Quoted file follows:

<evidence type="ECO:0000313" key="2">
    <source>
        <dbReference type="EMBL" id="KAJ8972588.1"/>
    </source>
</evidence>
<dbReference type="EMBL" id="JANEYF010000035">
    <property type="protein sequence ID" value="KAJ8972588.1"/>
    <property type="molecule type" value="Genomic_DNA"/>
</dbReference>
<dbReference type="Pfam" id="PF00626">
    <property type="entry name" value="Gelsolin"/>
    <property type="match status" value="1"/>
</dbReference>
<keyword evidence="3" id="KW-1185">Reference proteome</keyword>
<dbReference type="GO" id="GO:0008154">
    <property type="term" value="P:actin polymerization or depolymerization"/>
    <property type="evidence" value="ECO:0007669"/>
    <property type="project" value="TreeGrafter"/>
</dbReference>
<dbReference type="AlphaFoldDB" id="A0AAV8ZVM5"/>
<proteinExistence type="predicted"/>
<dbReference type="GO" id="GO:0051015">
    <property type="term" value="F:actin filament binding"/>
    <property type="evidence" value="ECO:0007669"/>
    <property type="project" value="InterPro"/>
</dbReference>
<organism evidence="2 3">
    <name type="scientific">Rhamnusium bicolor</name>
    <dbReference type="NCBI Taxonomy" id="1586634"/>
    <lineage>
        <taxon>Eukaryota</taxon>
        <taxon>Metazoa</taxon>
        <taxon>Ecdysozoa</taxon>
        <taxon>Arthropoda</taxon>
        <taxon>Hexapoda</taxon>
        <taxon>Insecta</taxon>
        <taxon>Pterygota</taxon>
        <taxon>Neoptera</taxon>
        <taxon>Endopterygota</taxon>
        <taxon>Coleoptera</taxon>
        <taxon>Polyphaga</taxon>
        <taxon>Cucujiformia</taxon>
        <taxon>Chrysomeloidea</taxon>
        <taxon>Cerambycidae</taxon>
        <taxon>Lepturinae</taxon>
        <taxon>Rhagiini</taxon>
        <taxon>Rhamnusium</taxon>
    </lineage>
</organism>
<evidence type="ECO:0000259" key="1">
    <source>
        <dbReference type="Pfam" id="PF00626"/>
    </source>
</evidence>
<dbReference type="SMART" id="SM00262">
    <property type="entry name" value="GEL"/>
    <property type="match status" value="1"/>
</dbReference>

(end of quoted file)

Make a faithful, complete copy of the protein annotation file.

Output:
<evidence type="ECO:0000313" key="2">
    <source>
        <dbReference type="EMBL" id="KAJ8972588.1"/>
    </source>
</evidence>
<dbReference type="EMBL" id="JANEYF010000035">
    <property type="protein sequence ID" value="KAJ8972588.1"/>
    <property type="molecule type" value="Genomic_DNA"/>
</dbReference>
<dbReference type="Pfam" id="PF00626">
    <property type="entry name" value="Gelsolin"/>
    <property type="match status" value="1"/>
</dbReference>
<keyword evidence="3" id="KW-1185">Reference proteome</keyword>
<dbReference type="GO" id="GO:0008154">
    <property type="term" value="P:actin polymerization or depolymerization"/>
    <property type="evidence" value="ECO:0007669"/>
    <property type="project" value="TreeGrafter"/>
</dbReference>
<dbReference type="AlphaFoldDB" id="A0AAV8ZVM5"/>
<proteinExistence type="predicted"/>
<dbReference type="GO" id="GO:0051015">
    <property type="term" value="F:actin filament binding"/>
    <property type="evidence" value="ECO:0007669"/>
    <property type="project" value="InterPro"/>
</dbReference>
<organism evidence="2 3">
    <name type="scientific">Rhamnusium bicolor</name>
    <dbReference type="NCBI Taxonomy" id="1586634"/>
    <lineage>
        <taxon>Eukaryota</taxon>
        <taxon>Metazoa</taxon>
        <taxon>Ecdysozoa</taxon>
        <taxon>Arthropoda</taxon>
        <taxon>Hexapoda</taxon>
        <taxon>Insecta</taxon>
        <taxon>Pterygota</taxon>
        <taxon>Neoptera</taxon>
        <taxon>Endopterygota</taxon>
        <taxon>Coleoptera</taxon>
        <taxon>Polyphaga</taxon>
        <taxon>Cucujiformia</taxon>
        <taxon>Chrysomeloidea</taxon>
        <taxon>Cerambycidae</taxon>
        <taxon>Lepturinae</taxon>
        <taxon>Rhagiini</taxon>
        <taxon>Rhamnusium</taxon>
    </lineage>
</organism>
<evidence type="ECO:0000259" key="1">
    <source>
        <dbReference type="Pfam" id="PF00626"/>
    </source>
</evidence>
<dbReference type="SMART" id="SM00262">
    <property type="entry name" value="GEL"/>
    <property type="match status" value="1"/>
</dbReference>